She Disappeared Without A Trace in 1850, Then Years Later They Found THIS


America in the 1800s was a totally different environment from what we experience these days. In North America, the eastern seaboard housed most population centers, and the West was still a complete free-for-all. Native American tribes were scattered throughout the continent and fighting between these tribes and American settlers was a daily occurrence. While we tend to forget what this world was like, amazing stories belonging to people like Olive Oatman, a young woman who was captured by members of the Yavapai tribe in 1851, always seem to remind us.

You have to read about Olive’s story, one that started like many settlers in that era, traveling through the arid deserts of the southwest with the aim of finding a place to live.

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In a major journey from Independence, Missouri to the desert southwest, the Oatmans looked for a reasonable settlement.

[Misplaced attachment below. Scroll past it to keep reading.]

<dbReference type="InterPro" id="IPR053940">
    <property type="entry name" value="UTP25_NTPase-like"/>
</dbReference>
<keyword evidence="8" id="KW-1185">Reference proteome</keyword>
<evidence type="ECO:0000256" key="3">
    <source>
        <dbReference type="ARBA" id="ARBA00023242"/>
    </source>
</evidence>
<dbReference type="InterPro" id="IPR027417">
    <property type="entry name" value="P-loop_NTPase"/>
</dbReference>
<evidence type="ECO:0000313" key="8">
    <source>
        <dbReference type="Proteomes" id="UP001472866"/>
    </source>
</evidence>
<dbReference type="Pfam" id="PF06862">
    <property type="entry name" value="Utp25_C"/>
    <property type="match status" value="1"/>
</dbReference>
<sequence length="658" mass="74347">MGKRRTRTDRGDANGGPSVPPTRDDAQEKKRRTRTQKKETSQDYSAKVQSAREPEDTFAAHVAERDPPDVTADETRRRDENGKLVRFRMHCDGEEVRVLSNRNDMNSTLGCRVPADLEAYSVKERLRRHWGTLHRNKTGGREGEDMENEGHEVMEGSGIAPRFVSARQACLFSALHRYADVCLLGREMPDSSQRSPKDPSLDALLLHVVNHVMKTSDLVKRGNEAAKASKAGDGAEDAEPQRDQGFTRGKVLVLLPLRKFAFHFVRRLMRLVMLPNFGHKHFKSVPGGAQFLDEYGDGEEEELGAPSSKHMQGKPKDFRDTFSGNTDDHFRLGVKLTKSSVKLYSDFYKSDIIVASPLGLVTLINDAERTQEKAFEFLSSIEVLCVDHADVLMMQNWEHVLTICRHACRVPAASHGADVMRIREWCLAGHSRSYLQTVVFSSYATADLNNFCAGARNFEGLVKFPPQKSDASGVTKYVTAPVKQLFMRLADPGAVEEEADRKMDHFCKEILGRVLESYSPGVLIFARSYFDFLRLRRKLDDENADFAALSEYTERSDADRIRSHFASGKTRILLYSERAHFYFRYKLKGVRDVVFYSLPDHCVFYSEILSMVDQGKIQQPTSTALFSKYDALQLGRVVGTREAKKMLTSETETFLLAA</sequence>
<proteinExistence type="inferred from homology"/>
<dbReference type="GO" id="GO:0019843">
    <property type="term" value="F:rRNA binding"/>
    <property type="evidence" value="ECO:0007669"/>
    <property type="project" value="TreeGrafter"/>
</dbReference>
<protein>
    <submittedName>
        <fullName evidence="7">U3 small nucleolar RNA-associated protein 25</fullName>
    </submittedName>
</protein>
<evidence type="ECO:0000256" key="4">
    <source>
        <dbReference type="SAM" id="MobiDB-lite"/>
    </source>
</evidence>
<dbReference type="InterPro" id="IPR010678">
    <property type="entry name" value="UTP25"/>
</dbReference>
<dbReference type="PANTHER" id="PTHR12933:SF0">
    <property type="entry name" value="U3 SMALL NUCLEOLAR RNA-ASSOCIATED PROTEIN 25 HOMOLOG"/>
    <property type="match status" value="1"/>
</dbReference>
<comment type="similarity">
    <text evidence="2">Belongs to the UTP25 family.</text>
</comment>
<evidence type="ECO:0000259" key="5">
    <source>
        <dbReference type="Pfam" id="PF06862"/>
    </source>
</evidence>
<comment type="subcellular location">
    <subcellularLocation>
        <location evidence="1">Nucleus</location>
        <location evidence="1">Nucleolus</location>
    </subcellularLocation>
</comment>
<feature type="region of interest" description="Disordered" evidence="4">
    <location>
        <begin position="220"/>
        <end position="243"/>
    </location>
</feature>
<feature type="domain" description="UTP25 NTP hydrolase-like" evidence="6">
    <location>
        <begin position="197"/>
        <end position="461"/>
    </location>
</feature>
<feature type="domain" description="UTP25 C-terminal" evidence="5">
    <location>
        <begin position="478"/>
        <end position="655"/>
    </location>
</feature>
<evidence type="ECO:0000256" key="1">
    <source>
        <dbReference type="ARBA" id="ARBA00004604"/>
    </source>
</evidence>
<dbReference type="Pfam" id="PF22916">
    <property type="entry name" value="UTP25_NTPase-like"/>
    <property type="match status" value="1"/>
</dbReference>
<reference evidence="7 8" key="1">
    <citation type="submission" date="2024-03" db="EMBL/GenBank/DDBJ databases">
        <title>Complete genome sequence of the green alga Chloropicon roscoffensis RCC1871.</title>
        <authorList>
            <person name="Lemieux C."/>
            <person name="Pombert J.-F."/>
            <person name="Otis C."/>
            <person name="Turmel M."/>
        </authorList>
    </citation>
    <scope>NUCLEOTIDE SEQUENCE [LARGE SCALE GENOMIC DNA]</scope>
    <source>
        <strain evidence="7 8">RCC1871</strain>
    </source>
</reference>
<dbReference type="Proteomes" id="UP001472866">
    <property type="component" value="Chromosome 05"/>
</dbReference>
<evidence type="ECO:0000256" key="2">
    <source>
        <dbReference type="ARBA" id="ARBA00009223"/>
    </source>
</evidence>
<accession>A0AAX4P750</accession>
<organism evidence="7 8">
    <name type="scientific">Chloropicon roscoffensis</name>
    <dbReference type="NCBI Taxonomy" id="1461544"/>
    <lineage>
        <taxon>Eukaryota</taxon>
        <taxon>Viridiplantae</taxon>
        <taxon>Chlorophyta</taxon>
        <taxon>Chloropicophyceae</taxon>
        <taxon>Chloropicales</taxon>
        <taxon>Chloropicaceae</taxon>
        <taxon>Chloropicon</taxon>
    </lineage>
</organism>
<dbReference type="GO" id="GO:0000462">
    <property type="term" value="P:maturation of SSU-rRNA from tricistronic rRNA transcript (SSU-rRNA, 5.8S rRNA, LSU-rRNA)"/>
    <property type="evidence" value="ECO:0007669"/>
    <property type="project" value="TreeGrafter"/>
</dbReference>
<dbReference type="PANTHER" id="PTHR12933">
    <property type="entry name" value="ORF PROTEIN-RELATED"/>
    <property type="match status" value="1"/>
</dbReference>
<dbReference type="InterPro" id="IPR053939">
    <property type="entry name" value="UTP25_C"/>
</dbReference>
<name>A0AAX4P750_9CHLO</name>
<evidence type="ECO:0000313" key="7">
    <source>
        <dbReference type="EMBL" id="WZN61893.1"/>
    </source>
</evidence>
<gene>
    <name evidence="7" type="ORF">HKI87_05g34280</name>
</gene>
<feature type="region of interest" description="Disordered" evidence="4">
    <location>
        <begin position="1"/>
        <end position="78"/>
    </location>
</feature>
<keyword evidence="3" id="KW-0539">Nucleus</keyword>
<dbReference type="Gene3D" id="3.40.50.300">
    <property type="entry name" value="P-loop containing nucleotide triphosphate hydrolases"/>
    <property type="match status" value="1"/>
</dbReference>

The Oatmans struggled along the trail until they reached what is modern day Maricopa County, Arizona. This is where they were warned that continuing on the trail east of Yuma would be at their own risk. The area was inundated with Yavapai tribespeople who were known to attack settlers in the area.


About 90 miles east of Yuma, the Oatman’s were attacked.

The attack was severe, leaving most of the family members dead. Lorenzo, the 15-year-old older brother, survived the attack and noticed that both of his sisters Olive (14) and Mary Ann (7) were missing. They had been captured by the Yavapai.



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